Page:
Alzheimer’s Society responds to removal of the Dementia Enhanced Service (DES) from the GP contract

Alzheimer's Society respond to the February 2016 decision to remove the Dementia Enhanced Service from the GP contract.

NHS England, the Government, and the BMA/GPC have reached agreement on changes to the GP contract in England for 2016/17, to take effect from 1 April 2016. 

The changes include the removal of the Dementia Enhanced Service from the contract from 31 March 2016 and the £42 million resource will be transferred into a global sum. All other Enhanced Services will continue unchanged.

Jeremy Hughes, Chief Executive of Alzheimer’s Society, said:

“While it’s good news that GPs are more routinely identifying people with dementia, the job is clearly not done. Although the 66% diagnosis rate ambition set out in the Prime Minister’s Challenge on Dementia has been reached, it only reflects a national average and still leaves more than a third of people undiagnosed. This is higher still in some areas of the country that are failing to the meet this target.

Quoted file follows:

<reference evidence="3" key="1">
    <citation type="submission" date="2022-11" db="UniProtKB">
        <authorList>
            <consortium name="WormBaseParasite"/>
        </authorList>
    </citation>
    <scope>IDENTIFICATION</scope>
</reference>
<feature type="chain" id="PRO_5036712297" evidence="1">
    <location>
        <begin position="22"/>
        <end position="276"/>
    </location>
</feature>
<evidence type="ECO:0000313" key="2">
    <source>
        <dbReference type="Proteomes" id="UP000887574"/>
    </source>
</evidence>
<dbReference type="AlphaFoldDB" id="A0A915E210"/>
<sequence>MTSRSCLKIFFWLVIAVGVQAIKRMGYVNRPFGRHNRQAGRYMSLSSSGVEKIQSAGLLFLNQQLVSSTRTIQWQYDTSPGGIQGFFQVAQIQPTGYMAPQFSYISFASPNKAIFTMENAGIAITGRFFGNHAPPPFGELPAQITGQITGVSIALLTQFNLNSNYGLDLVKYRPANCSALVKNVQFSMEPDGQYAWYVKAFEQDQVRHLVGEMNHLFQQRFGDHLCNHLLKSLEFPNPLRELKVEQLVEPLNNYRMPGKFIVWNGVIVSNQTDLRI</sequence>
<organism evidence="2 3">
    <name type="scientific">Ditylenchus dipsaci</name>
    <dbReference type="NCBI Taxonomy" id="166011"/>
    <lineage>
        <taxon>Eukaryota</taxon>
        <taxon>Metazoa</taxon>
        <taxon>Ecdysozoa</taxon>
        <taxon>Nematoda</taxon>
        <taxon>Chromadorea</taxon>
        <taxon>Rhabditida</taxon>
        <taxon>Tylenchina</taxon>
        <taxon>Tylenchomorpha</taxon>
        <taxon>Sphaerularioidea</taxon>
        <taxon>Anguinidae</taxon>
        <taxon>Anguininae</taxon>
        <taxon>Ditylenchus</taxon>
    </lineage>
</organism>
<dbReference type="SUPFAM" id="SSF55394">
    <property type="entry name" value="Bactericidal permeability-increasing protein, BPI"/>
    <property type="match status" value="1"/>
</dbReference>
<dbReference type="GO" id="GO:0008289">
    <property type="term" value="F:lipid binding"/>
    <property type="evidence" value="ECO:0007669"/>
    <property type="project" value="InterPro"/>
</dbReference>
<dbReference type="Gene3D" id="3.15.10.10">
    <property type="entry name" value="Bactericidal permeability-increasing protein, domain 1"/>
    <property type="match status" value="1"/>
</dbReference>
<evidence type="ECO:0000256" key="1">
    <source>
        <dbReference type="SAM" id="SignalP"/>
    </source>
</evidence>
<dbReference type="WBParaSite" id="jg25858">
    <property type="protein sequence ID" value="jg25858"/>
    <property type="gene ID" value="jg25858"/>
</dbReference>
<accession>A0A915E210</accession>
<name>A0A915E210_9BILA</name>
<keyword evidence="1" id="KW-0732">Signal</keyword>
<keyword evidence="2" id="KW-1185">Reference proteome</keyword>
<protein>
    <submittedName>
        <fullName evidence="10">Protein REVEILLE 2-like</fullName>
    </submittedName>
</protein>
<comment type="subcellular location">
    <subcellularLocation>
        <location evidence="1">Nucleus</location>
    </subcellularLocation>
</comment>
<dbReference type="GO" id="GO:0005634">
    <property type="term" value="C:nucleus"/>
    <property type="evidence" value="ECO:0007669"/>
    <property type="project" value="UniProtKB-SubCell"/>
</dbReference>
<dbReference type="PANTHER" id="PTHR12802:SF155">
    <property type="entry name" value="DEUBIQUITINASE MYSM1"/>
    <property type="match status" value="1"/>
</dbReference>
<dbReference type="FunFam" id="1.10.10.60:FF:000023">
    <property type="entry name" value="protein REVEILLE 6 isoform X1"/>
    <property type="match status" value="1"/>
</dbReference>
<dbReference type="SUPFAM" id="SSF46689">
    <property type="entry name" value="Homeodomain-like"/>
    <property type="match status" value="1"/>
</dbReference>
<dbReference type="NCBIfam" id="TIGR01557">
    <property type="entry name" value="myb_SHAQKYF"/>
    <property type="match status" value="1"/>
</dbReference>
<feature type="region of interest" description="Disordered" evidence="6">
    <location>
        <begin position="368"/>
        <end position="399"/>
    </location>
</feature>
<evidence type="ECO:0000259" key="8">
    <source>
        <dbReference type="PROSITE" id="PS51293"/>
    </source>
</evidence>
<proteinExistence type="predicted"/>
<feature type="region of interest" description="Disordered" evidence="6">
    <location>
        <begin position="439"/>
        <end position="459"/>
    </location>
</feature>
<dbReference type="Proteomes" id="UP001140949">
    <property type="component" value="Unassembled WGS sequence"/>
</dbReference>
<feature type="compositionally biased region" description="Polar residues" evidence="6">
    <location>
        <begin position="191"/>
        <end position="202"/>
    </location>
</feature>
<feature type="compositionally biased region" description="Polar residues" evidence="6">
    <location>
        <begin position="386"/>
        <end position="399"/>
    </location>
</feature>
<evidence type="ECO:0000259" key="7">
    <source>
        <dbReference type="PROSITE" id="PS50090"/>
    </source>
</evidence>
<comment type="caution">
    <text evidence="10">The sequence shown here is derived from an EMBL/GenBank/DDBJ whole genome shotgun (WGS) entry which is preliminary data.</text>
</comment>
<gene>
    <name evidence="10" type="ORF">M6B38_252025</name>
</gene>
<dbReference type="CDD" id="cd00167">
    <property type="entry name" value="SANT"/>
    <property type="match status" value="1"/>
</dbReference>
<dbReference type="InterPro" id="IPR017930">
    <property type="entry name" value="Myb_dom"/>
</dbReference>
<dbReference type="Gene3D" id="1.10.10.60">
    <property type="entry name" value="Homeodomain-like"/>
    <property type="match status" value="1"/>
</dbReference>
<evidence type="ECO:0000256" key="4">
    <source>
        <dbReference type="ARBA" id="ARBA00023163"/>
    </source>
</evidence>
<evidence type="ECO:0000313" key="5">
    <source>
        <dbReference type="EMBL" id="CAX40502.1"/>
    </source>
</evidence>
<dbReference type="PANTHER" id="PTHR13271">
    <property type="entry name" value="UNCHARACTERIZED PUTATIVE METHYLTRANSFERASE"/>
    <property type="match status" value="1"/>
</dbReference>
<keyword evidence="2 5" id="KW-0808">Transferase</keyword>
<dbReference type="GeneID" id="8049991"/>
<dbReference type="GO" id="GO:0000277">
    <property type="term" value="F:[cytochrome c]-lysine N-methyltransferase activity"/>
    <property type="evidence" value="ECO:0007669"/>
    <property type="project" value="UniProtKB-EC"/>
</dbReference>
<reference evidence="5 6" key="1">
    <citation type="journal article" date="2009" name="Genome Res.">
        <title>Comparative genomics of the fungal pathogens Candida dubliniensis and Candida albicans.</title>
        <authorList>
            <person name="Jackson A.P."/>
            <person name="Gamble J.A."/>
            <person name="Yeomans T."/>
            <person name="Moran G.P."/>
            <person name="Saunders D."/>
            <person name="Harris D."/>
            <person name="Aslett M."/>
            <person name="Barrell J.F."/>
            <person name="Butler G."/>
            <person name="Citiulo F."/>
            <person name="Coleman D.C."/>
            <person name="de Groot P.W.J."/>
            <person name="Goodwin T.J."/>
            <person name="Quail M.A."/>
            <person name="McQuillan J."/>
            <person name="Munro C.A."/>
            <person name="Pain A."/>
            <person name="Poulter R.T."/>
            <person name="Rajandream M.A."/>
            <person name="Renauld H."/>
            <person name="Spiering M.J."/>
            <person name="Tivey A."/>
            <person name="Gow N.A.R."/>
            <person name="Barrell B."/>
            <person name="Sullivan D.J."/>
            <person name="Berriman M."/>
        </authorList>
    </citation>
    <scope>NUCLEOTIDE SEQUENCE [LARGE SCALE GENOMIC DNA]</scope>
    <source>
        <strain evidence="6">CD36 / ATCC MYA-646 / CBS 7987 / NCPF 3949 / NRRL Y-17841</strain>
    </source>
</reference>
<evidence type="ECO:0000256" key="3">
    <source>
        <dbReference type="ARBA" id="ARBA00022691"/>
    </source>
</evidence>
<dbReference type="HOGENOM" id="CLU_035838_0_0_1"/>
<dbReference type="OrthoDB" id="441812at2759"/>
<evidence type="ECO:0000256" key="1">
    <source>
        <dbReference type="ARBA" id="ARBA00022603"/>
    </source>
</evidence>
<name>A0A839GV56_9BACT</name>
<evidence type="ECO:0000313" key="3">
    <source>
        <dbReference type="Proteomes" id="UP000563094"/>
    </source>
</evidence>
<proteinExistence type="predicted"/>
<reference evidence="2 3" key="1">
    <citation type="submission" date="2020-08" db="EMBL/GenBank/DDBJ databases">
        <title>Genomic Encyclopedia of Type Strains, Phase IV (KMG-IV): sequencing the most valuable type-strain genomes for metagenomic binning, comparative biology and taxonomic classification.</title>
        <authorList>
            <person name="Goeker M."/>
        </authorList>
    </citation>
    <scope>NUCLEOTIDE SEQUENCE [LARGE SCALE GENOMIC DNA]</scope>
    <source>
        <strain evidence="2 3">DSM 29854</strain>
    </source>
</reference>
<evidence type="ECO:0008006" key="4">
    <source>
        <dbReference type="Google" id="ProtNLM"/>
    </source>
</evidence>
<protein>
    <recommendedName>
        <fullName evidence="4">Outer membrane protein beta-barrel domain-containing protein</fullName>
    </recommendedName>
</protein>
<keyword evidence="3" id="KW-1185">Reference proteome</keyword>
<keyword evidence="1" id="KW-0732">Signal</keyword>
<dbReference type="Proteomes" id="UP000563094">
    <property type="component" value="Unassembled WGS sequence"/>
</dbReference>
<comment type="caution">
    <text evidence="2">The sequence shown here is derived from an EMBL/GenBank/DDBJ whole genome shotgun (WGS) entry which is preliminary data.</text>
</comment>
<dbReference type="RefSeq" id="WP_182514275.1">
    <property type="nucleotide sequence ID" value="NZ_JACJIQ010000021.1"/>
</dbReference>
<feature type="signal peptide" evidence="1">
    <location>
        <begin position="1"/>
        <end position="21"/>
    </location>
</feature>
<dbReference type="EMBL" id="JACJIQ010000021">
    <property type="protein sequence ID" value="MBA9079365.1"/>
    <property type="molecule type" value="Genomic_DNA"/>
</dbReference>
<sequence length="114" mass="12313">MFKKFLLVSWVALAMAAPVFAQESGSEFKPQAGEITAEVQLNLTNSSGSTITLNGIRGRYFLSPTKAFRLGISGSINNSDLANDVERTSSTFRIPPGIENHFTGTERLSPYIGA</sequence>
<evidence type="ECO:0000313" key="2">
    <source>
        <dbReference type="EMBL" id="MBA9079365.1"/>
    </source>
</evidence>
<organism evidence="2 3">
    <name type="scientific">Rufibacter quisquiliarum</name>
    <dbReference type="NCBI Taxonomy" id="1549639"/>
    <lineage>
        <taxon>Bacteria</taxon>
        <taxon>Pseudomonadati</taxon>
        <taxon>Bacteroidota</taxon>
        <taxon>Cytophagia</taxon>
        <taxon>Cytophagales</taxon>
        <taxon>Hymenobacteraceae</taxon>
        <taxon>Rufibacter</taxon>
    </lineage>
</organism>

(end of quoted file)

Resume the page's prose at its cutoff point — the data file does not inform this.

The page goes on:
“The removal of the DES, which has been proven effective in starting to tackle unacceptably low diagnosis rates, could be seen very much as taking the foot off the gas on diagnosis.

“With more people living with dementia, it’s right that there should be a real push to improve access to high quality post-diagnosis support, care and treatment, but a timely diagnosis is absolutely crucial. This low level of diagnosis is not tolerated for other health conditions and we question why dementia is being singled out as the only enhanced service to be removed.

“For too long, people with dementia have been the poor relation within the NHS, with those with other diseases receiving far more support. Many people are living with dementia without a diagnosis at all, leaving them lost and confused while others still face unacceptable delays in getting a diagnosis. The £42m from the DES should now be invested in much needed post diagnostic support, treatment and care.”